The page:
It is extraordinary how the pandemic has challenged long held views. I remember some years ago trying to persuade a chief executive that flexible working would improve the organisation’s capacity and motivate staff to be more productive. He was ‘old school’ in that if he couldn’t see staff in the office then he didn’t think they would be working effectively.
Varying reports based on research during the pandemic show that around 70% of people would be happy to continue working from home once the pandemic is over.
While a number of people felt the new way of working was foisted on them, a number quickly realised that the end of the long commute was a good thing, that report they have on the whole been more productive. However, each individual is different and the challenge, from a people management perspective, is to ensure there is a way of balancing individuals’ desire for flexible and virtual working as well as keeping the organisation profitable and on target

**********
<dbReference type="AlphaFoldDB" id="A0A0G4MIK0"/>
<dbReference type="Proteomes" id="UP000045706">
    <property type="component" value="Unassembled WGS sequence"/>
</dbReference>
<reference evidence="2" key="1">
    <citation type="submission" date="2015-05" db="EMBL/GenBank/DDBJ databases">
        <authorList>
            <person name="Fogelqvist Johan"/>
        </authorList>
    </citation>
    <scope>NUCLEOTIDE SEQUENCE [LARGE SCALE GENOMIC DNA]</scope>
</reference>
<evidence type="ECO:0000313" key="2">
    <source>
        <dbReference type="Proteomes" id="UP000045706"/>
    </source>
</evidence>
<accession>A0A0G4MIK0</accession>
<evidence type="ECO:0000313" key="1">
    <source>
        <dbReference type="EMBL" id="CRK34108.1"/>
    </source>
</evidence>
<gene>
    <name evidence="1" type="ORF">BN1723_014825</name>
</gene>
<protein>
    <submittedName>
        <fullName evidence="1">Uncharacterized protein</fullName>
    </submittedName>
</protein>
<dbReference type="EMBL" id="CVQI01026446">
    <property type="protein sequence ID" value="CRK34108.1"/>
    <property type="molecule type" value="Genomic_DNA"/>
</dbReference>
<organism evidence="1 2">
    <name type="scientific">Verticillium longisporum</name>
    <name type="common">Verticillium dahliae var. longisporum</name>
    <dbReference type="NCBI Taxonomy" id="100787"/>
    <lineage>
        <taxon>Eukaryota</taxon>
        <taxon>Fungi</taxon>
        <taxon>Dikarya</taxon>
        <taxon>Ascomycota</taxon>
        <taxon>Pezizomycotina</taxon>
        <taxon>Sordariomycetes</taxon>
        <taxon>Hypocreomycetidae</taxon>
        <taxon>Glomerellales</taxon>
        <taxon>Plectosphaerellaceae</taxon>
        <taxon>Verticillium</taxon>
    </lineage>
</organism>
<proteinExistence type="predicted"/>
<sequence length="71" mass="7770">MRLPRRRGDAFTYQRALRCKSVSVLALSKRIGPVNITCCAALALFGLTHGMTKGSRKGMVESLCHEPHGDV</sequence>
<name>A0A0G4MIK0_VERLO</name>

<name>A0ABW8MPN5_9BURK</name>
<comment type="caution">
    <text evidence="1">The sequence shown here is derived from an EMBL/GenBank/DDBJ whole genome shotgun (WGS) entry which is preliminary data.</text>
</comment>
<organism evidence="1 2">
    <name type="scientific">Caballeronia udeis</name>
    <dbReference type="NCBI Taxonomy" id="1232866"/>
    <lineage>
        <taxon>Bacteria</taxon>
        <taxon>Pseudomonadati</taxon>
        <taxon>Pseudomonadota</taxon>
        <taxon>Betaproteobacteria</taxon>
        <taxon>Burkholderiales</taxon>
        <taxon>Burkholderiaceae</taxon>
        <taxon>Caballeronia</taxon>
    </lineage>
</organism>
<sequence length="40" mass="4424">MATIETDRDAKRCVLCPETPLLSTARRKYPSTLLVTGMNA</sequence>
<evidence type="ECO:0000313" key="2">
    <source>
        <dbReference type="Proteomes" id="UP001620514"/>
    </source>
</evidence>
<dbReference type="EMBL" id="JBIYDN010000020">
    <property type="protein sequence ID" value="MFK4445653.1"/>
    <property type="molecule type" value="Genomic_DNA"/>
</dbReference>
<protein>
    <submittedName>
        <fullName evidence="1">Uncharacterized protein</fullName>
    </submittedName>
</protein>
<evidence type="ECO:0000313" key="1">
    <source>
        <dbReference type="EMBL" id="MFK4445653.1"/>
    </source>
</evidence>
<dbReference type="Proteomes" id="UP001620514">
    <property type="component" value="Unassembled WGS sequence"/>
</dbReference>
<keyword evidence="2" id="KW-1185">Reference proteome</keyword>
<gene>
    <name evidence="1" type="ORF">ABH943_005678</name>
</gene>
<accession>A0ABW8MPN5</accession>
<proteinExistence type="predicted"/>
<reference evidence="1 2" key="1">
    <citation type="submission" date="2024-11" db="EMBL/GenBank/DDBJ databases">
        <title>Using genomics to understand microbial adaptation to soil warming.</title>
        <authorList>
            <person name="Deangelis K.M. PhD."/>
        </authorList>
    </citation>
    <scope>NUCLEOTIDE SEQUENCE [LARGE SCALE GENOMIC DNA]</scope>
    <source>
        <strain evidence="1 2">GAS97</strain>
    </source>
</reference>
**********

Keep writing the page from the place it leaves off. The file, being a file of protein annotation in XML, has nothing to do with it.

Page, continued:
Hafton has supported a number of its clients with on-line questionnaires to gauge the ‘mood music’ of the return to the office and what arrangement they believe will work in the future. Most of them have opted for a blended approach, allowing staff to work partly from home and partly in the office, hence heralding a new vlex-ible (virtual and flexible) work environment.
So how can you make your organisation more vlex-ible? Firstly, you need to have a culture of managing performance by output and not the number of hours someone works; secondly you need to have a clear plan to manage the flexible working arrangements in the business so that the work is covered.